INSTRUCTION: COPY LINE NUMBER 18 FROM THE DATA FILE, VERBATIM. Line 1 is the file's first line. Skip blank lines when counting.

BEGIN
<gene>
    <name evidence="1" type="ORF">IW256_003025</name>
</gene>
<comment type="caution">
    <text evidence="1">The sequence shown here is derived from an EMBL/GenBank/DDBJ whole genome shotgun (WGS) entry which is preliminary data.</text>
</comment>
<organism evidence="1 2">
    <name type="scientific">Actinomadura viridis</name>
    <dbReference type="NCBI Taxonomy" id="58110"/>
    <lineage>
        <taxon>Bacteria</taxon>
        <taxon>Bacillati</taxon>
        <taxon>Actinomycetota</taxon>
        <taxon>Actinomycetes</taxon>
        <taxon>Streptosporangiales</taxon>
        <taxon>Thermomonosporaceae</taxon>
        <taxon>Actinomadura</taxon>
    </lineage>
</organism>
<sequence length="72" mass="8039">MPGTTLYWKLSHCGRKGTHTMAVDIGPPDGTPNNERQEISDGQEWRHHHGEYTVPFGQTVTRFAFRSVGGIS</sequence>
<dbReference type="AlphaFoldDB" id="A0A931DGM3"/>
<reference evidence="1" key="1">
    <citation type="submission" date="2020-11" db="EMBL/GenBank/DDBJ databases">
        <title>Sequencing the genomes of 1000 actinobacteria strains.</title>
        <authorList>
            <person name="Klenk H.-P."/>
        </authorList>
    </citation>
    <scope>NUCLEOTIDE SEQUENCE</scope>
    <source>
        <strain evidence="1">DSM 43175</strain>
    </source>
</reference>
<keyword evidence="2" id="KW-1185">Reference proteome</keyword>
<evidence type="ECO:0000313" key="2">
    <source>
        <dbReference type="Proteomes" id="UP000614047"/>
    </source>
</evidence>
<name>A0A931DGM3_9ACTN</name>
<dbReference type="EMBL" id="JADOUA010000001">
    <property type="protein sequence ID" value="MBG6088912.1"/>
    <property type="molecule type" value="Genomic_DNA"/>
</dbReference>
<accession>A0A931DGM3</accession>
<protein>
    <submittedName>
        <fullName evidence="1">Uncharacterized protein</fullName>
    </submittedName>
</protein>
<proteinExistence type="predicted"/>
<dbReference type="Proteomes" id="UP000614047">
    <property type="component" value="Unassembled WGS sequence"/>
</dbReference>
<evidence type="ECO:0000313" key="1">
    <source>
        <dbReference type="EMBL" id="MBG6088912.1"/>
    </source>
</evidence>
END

    </lineage>